del peaks
[21]:
%%time
# use selection string to load a lot of data
selected_peaks = st.get_array(run_id,
    targets = 'peak_basics',
    selection_str = f'({high_area}>area) & (area>{low_area}) ' \
                    f'& ({high_width}>range_50p_area) & (range_50p_area>{low_width})')
CPU times: user 1.87 s, sys: 1.46 s, total: 3.32 s
Wall time: 9.5 s

Alternative method yielding the same (if all data were loaded)

The cell above does return the same results as this selection (only now we are taking the entire run instead of 10s):

mask = ((high_area>peaks['area'] ) & (peaks['area']>{low_area}) &
        high_width > peaks['range_50p_area'] & peaks['range_50p_area'] > low_area )

selected_peaks
[22]:
# Let's double check that we have the data we want in the area vs width space
plots_area_vs_width(selected_peaks,
                    log = True,
                    bins = 100,
                    range=[[2,4], [1,3]])
plt.title('Area vs width in log-log space with selected S1s\nall data')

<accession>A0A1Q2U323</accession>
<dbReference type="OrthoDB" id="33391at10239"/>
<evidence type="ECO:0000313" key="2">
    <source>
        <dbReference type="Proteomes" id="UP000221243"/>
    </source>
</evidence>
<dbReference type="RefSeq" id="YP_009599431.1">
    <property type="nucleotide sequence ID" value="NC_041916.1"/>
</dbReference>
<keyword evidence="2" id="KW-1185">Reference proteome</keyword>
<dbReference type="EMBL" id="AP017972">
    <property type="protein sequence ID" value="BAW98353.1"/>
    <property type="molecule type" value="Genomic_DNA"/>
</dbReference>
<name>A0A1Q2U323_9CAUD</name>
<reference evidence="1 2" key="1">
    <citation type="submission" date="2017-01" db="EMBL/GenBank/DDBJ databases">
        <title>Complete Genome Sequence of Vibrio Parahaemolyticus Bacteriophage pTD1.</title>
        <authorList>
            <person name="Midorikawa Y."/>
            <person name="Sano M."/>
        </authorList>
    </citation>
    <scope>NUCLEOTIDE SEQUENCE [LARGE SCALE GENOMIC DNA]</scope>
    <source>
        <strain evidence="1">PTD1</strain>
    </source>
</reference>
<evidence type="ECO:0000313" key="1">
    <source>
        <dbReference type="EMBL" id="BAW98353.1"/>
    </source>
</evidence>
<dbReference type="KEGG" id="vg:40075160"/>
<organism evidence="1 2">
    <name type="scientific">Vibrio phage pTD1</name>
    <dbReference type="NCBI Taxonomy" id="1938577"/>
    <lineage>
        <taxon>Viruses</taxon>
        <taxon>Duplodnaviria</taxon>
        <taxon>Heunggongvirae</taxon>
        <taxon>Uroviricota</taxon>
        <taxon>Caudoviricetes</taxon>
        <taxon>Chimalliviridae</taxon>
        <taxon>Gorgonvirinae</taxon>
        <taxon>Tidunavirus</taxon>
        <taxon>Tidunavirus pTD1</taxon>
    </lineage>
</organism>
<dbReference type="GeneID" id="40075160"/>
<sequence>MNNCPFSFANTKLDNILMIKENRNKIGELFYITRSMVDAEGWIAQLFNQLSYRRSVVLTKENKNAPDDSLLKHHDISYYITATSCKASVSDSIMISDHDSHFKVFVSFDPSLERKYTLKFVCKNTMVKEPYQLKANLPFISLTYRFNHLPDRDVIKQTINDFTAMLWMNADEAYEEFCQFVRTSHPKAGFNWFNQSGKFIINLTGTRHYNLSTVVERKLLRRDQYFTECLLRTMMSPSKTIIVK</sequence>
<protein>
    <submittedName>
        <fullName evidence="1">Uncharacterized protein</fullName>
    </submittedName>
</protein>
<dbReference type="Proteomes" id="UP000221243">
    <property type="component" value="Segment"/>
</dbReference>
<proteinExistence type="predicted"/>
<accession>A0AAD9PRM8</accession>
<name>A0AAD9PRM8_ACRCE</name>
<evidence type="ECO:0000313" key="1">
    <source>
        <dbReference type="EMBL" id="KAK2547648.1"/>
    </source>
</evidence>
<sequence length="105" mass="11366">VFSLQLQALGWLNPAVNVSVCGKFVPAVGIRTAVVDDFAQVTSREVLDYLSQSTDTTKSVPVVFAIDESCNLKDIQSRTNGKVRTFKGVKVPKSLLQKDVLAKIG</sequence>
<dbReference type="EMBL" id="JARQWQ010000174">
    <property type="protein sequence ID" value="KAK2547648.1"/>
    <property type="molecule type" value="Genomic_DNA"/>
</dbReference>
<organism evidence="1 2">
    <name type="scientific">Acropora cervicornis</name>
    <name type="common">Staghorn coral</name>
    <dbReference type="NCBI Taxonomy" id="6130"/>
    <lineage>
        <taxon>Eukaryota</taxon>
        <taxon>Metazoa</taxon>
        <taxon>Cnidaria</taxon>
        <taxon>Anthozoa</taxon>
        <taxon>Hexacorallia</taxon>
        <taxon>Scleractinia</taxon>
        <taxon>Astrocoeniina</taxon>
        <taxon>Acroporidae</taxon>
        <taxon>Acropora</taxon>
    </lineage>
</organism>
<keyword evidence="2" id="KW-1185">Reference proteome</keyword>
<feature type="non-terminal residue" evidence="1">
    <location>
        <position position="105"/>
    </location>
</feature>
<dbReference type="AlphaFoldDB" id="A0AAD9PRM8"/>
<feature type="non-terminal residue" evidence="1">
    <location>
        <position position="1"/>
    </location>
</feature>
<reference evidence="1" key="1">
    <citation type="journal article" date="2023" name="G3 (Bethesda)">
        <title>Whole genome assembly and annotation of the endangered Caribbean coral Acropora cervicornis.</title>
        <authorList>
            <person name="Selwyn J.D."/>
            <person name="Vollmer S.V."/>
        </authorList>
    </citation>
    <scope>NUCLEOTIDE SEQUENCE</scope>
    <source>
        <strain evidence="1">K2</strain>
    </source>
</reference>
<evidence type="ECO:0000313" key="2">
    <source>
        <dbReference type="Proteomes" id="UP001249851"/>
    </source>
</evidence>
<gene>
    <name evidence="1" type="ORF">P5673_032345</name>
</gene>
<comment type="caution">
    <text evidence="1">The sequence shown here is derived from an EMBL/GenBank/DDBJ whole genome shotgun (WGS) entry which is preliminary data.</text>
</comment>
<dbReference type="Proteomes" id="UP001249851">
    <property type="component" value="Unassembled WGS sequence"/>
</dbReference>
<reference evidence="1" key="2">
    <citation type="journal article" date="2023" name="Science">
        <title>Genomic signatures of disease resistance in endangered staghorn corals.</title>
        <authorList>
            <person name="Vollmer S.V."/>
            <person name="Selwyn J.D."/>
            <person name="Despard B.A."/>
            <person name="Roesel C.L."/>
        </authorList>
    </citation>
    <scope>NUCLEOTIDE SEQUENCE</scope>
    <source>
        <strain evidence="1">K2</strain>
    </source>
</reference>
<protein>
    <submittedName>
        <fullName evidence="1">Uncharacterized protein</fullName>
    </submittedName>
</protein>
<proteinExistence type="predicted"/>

[22]:
Text(0.5, 1.0, 'Area vs width in log-log space with selected S1s\nall data')
../_images/tutorials_Open_data_37_1.png
[23]:
# select data in box
plots_area_vs_width(selected_peaks,
                    log = False,
                    bins = 100,
                    range=[[10**2,10**4], [10**1,10**2.5]])
plt.title('Area vs width in lin-lin space with selected S1s\nall data')
[23]:
Text(0.5, 1.0, 'Area vs width in lin-lin space with selected S1s\nall data')
../_images/tutorials_Open_data_38_1.png

Plotting waveforms

Let’s check that these are indeed big S1s:

[24]:
plot_some_peaks(selected_peaks)
../_images/tutorials_Open_data_40_0.png
../_images/tutorials_Open_data_40_1.png
../_images/tutorials_Open_data_40_2.png

Nice, we made a simple cut and checked that some waveforms are of the kind we expected. Of course we can do more elaborate cuts and check the other dimensions of the parameter space. Very interesting times to be an analyst!